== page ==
In business we tend to create our own speed bumps in the road that anyone else. Yes, there are an incredible amount of challenges that come directly from outside of your business. These are called external impacts or variables. You don’t have the global economy hanging by a string so you have to react rather than command many of your processes. However you’re not helpless because projects are the framework from which your business will need to stride. For example, a project could be something that is dealing with experimental software. You’re creating something new, something that you have never done before. It’s a project because it’s a scope of different procedures and processes that you have put together in order to make a coherent tangible progress. This could be in product design, material testing, it could be about marketing, video content making and the classic birthing of a new product. But not everything goes to plan all the time, and this can mean projects go off the rails. When should you cancel a project or deem it non-viable in its current form?
The black hole
Quite clearly, if a project is not what you thought it would be in terms of spending you have to consider how far you will be taking it any further. The most common reason for any kind of project being cancelled or dropped temporarily is because of the costs. When you’re throwing money at the project and no serious progress is being made, this is quite clearly a good reason to shut the project down. Bear in mind, if your project hasn’t gotten close to completion and you’re spending far more money on it than you had planned for, this can lead into a spiral of descending expenditures. For example, you are creating a product that is for the smartphone industry such as earphones. If the technology that you were working on is sub-par and your competitors have upgraded or released new products that show the inferiority of your product, chances are you’ll try to improve it before you launch it. However if you cannot create a better or equal product then your extra funding for the project has been in vain. This is when you need to take stock of the project, and consider cancelling or just releasing it as it is and trying to recoup some of your wasted funds.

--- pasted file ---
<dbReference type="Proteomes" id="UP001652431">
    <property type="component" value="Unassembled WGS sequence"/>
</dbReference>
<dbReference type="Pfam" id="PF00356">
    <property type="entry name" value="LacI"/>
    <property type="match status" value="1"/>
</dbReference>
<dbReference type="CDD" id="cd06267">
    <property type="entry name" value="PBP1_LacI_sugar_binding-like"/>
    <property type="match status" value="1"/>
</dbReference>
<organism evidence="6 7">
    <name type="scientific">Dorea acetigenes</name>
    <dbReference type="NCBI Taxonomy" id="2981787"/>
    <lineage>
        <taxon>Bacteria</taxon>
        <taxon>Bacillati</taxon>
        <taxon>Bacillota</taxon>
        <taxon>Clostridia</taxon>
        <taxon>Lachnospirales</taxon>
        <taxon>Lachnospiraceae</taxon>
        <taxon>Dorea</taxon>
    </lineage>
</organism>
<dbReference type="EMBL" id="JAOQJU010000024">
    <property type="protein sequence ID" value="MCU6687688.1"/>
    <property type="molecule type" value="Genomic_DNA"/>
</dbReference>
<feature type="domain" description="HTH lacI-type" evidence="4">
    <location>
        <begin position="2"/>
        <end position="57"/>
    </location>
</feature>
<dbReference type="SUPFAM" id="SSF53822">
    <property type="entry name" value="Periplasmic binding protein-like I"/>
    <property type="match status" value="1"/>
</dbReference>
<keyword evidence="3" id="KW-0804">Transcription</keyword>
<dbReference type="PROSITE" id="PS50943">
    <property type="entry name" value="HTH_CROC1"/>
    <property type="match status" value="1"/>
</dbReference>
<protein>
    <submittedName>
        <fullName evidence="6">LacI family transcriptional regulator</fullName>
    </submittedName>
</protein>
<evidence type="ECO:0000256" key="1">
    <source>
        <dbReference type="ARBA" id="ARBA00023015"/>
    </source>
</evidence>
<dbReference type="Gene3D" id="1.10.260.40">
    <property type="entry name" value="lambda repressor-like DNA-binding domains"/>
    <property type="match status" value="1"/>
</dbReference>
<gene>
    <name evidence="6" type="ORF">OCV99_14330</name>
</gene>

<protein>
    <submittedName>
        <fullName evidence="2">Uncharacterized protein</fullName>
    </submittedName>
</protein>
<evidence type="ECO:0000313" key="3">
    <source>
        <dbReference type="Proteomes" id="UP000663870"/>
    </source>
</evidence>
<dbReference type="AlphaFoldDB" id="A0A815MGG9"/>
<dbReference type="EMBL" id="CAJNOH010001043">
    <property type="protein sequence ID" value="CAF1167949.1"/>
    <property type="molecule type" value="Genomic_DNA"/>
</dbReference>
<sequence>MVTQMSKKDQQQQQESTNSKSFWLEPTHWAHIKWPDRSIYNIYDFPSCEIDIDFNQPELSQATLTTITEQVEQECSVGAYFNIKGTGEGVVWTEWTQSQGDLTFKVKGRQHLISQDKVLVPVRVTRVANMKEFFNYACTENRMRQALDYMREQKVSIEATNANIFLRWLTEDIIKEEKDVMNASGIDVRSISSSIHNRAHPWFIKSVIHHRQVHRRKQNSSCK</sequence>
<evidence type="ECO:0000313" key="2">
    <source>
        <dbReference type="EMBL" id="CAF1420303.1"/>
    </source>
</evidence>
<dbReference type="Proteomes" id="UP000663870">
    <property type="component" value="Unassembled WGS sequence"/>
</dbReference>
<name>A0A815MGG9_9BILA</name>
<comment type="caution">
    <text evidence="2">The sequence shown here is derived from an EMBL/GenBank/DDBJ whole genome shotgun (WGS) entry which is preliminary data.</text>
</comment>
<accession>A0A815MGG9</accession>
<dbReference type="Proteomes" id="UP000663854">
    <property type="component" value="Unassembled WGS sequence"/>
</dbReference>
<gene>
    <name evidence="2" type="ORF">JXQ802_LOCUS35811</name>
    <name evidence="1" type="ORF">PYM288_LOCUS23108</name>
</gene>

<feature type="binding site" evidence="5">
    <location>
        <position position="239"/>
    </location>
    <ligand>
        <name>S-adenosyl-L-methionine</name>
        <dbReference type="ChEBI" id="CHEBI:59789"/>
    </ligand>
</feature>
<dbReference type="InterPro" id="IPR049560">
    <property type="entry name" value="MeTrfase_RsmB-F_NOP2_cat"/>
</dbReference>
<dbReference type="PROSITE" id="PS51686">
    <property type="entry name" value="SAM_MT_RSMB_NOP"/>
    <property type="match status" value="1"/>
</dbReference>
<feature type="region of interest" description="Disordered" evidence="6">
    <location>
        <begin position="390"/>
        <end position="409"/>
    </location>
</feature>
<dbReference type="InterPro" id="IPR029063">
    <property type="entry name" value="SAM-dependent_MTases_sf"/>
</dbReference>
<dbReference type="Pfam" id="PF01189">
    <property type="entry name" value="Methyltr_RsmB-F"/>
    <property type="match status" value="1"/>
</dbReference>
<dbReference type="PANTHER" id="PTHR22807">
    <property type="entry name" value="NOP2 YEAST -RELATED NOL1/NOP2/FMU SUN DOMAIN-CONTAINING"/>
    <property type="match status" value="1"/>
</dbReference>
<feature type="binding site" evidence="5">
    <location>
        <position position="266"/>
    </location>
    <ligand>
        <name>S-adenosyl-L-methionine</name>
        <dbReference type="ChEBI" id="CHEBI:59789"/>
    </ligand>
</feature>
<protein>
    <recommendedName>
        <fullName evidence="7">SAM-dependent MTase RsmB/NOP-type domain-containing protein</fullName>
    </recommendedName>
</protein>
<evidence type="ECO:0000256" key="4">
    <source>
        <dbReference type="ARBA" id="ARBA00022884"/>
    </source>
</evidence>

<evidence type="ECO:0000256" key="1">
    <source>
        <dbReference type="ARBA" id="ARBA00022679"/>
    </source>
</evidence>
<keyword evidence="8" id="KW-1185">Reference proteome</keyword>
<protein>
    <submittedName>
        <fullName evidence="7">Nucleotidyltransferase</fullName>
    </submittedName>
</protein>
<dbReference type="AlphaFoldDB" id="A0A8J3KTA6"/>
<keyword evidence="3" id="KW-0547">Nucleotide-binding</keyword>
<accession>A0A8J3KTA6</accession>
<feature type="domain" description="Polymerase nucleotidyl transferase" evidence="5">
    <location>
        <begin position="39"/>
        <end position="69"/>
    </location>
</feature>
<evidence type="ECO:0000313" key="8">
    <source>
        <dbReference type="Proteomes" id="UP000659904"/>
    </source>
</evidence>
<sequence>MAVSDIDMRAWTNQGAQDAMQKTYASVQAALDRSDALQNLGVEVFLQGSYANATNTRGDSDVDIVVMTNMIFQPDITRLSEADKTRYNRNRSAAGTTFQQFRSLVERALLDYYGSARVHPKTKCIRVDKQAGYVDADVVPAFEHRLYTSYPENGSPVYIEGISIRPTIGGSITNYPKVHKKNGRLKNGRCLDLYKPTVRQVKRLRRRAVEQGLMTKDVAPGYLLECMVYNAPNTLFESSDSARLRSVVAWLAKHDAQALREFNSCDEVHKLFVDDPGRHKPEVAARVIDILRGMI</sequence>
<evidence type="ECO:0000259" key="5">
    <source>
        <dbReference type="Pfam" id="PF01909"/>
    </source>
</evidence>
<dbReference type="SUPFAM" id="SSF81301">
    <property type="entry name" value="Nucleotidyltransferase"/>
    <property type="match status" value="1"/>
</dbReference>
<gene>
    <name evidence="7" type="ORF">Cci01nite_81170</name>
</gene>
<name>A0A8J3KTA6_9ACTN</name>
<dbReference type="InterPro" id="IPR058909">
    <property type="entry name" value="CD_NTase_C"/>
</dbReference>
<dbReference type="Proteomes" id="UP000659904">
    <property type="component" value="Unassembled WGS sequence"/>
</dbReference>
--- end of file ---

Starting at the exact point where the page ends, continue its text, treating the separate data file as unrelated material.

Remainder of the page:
Controlling a stage
Business projects are continually changing. As aforementioned you project might be improved better than you planned for with extra funding. However if you want to control the potential losses that you make internally, then you have to weigh up the options you have before pushing the button. A course like PRINCE2 that Flexilern offers has a section called ‘controlling a stage’ which is all about continued risk assessment. Not only will you initially plan your risks and study them, but as the project changes, you’ll be assessing the new or prevalent risks that come with them. For example if you change roles in your project team, this is something that needs to be weighed up quickly so you make the right decision. As we know people have a huge impact on the direction of projects, so balancing competency with temperament is something you need to calculate effectively, but do so on the fly. If the risk is too high and you cannot find a suitable replacement for someone, then this can cause the project to be put on hold and temporarily deemed non-viable.
The employee and direction
Employees have a massive impact on the direction in which the project travels; especially senior and or middle management staff. Based on the critical decisions that your employees in leading roles make, a project can either thrive or die. Perhaps this is one of the toughest things to do, but you have to see the damage an employee is doing to a project as well as the good they are doing. For example, if they had a remarkable choice of materials that are durable but they chose a less durable material because it was aesthetically pleasing despite the project and product not needing this, automatically their judgement comes into question. A scenario like this is when you can deem a project unsustainable with this particular leader at the helm. Many projects have had to be cancelled and labeled non-viable because of how they were lead.
It’s sad when a project with so much initial hope, is at the end without achieving its goals. However you have to make continued risk assessments to avoid a project from dying due to poor management. This often means weekly report writing and a hands-on approach.